Have you submitted documentation to the payer about the procedure with the unlisted code to discuss why it is being done and what is involved? Depending on what the second surgery is, you should be able to compare it to something that has a code and have them pay a part of the second code. You might also need to document the numbers the insurance company would have to pay if the two procedures were performed at two different times, helping them to see that the two surgeries at the same time saves them money and is much better for the patient. I would go to mat for this one unless the second surgery is something very, very simple.

    In the meantime, you cannot have the patient sign an ABN and pay for the second surgery unless the second surgery is a non-covered procedure. The way you described, it sounds as if the procedure is bundled and not non-covered. Again, I would really get a dialogue going with the insurer, particularly the medical director.

    Best wishes,

    Mary Pat

  22. Ash M October 27, 2014


    I am wondering if I can write off on my taxes the services that patients don’t pay for. For example, I work at a private hospital and send bills to the insurance company. I often do not charge the patient the copay or any left over amount. I am out-of-network for almost all insurances. Also, I get uninsured patients who never pay. If i keep a record and send a bill, can I write off in my taxes for the services that were not paid?

  23. Mary Pat Whaley November 6, 2014

    Hi Ash,

    You cannot write off any monies that patients don’t pay you if you are on a cash basis of accounting, which most practices are. Check with your CPA if you are not sure if you are on cash or accrual accounting.

    Best wishes,

    Mary Pat

  24. Dan November 10, 2014

    Hi Mary Pat,

    If I notice in an old visit documentation that we provided a service to a patient that was never billed to insurance and would now be past timely filing, are there any options to recover some amount of payment for it? Is it legal to charge the patient any portion of the previously unbilled item?

  25. Mary Pat Whaley November 25, 2014

    Hi Dan,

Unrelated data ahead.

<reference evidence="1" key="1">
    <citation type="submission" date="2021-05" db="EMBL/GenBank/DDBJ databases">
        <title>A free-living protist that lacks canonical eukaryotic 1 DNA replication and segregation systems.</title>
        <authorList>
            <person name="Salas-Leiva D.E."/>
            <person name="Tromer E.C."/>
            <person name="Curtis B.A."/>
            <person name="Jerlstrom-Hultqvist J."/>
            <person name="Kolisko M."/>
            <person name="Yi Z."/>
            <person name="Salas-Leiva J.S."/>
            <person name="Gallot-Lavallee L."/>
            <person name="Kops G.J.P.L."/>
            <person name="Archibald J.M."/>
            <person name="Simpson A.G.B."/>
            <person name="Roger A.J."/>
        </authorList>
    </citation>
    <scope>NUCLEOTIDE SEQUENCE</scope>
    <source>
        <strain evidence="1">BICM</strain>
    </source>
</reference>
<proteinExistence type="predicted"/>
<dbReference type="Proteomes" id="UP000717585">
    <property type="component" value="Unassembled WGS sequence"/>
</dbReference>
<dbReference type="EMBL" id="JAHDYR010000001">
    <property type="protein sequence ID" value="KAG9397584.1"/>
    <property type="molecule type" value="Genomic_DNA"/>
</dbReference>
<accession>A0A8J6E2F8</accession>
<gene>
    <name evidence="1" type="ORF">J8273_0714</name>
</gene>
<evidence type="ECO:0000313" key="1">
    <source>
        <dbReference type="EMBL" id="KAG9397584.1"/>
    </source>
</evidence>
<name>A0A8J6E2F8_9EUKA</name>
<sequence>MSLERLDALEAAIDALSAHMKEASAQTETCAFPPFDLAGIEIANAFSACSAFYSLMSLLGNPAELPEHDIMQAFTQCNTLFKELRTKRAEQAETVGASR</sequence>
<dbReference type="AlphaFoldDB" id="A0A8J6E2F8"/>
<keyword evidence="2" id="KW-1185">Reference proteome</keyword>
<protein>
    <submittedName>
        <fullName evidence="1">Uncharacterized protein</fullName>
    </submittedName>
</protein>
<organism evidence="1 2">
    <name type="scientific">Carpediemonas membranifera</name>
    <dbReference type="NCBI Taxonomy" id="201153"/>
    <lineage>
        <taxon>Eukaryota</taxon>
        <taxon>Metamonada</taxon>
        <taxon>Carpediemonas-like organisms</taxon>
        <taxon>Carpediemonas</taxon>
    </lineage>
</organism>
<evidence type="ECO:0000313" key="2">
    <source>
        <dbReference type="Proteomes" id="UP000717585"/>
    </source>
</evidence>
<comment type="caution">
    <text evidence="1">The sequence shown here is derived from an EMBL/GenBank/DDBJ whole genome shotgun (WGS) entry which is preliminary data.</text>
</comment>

You can still charge the patient for the portion of the service that they were responsible for (co-pay, co-insurance), however, you cannot charge them for anything the insurance plan may/may not have been responsible for, for example, the deductible.

    Best wishes,

    Mary Pat

  26. Joy December 8, 2014

    Hello Mary,

    We are a non-network provider with an insurance but we are able to bill as a non-network. The insurance will reimburse at non-network price and a portion will be applied to patient’s responsibility. Because we are a non-network provider, is it wrong to not bill the patient for their portion?

  27. Whitney December 10, 2014

    If an office lists a write off do they bill the total before the write off to the insurance or bill the amount after the write off? ie: fee=$199 write off:$65; do they bill $199 to insurance or the remaining $134?

  28. Mary Pat Whaley December 13, 2014

    Hi Whitney,

    Hospitals typically write off the contractual on the front end and practices usually do it when they are paid. The difference is the amount that shows on the claim. Most insurance plan contracts say they will pay you the lesser of your charge or the allowable. If you show the allowable on the claim form, they may consider it your regular charge and try to cut your fees – after all, they’ve negotiated a contract where you discount your fee for the volume of their subscribers they will send your way. I suggest that even though it inflates your A/R, do not write off the contractual on the front end.

    Best wishes,

    Mary Pat

    Best wishes,

    Mary Pat

  29. Mary Pat Whaley December 13, 2014

    Hi Joy,

    I think what you are saying is that even though you are out of network, patients with this plan have out of network benefits. Since you do not have a contract with the payer, they cannot consider you in breach of the contract by not collecting the patient’s portion. I think it is wrong not to collect the patient’s portion from a financial standpoint, but maybe you think you attract more patients with this strategy. I do wonder if other payers found out you were doing this if … fill in the blank.

    Best wishes,

    Mary Pat